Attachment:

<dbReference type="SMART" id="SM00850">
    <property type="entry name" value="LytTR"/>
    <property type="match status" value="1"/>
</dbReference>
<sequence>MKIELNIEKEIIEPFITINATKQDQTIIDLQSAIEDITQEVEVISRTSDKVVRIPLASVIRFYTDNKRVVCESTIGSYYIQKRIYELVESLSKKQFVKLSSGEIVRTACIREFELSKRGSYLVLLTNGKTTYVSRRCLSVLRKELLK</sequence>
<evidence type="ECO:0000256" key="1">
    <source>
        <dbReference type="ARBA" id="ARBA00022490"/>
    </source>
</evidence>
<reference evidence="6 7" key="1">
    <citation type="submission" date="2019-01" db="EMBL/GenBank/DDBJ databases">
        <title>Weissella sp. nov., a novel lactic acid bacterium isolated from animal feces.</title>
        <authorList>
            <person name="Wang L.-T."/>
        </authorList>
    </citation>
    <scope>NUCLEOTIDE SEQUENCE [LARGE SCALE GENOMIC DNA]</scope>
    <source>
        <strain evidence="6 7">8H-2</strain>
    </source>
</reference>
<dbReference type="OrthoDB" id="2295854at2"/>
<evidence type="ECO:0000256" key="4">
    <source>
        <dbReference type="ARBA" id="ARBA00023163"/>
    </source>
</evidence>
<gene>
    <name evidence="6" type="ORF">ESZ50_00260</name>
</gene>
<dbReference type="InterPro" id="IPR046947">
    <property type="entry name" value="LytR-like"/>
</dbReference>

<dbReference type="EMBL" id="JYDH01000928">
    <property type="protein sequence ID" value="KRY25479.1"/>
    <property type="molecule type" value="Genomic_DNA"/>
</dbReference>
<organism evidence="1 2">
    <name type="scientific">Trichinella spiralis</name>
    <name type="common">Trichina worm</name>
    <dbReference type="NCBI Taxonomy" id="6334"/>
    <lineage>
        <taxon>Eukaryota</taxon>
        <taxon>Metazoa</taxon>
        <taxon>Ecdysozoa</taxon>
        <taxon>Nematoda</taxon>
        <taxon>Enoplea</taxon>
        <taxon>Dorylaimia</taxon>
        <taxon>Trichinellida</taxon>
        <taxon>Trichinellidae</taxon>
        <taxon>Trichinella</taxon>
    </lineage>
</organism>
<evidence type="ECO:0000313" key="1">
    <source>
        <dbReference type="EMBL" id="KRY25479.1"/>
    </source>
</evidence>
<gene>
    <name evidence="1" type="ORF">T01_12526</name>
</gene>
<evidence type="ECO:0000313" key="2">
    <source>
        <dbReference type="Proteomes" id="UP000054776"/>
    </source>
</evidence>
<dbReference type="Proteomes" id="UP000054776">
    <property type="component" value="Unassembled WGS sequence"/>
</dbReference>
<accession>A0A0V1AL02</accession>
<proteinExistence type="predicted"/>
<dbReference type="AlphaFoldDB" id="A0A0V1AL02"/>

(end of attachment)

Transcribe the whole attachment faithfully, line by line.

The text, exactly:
<dbReference type="SMART" id="SM00850">
    <property type="entry name" value="LytTR"/>
    <property type="match status" value="1"/>
</dbReference>
<sequence>MKIELNIEKEIIEPFITINATKQDQTIIDLQSAIEDITQEVEVISRTSDKVVRIPLASVIRFYTDNKRVVCESTIGSYYIQKRIYELVESLSKKQFVKLSSGEIVRTACIREFELSKRGSYLVLLTNGKTTYVSRRCLSVLRKELLK</sequence>
<evidence type="ECO:0000256" key="1">
    <source>
        <dbReference type="ARBA" id="ARBA00022490"/>
    </source>
</evidence>
<reference evidence="6 7" key="1">
    <citation type="submission" date="2019-01" db="EMBL/GenBank/DDBJ databases">
        <title>Weissella sp. nov., a novel lactic acid bacterium isolated from animal feces.</title>
        <authorList>
            <person name="Wang L.-T."/>
        </authorList>
    </citation>
    <scope>NUCLEOTIDE SEQUENCE [LARGE SCALE GENOMIC DNA]</scope>
    <source>
        <strain evidence="6 7">8H-2</strain>
    </source>
</reference>
<dbReference type="OrthoDB" id="2295854at2"/>
<evidence type="ECO:0000256" key="4">
    <source>
        <dbReference type="ARBA" id="ARBA00023163"/>
    </source>
</evidence>
<gene>
    <name evidence="6" type="ORF">ESZ50_00260</name>
</gene>
<dbReference type="InterPro" id="IPR046947">
    <property type="entry name" value="LytR-like"/>
</dbReference>

<dbReference type="EMBL" id="JYDH01000928">
    <property type="protein sequence ID" value="KRY25479.1"/>
    <property type="molecule type" value="Genomic_DNA"/>
</dbReference>
<organism evidence="1 2">
    <name type="scientific">Trichinella spiralis</name>
    <name type="common">Trichina worm</name>
    <dbReference type="NCBI Taxonomy" id="6334"/>
    <lineage>
        <taxon>Eukaryota</taxon>
        <taxon>Metazoa</taxon>
        <taxon>Ecdysozoa</taxon>
        <taxon>Nematoda</taxon>
        <taxon>Enoplea</taxon>
        <taxon>Dorylaimia</taxon>
        <taxon>Trichinellida</taxon>
        <taxon>Trichinellidae</taxon>
        <taxon>Trichinella</taxon>
    </lineage>
</organism>
<evidence type="ECO:0000313" key="1">
    <source>
        <dbReference type="EMBL" id="KRY25479.1"/>
    </source>
</evidence>
<gene>
    <name evidence="1" type="ORF">T01_12526</name>
</gene>
<evidence type="ECO:0000313" key="2">
    <source>
        <dbReference type="Proteomes" id="UP000054776"/>
    </source>
</evidence>
<dbReference type="Proteomes" id="UP000054776">
    <property type="component" value="Unassembled WGS sequence"/>
</dbReference>
<accession>A0A0V1AL02</accession>
<proteinExistence type="predicted"/>
<dbReference type="AlphaFoldDB" id="A0A0V1AL02"/>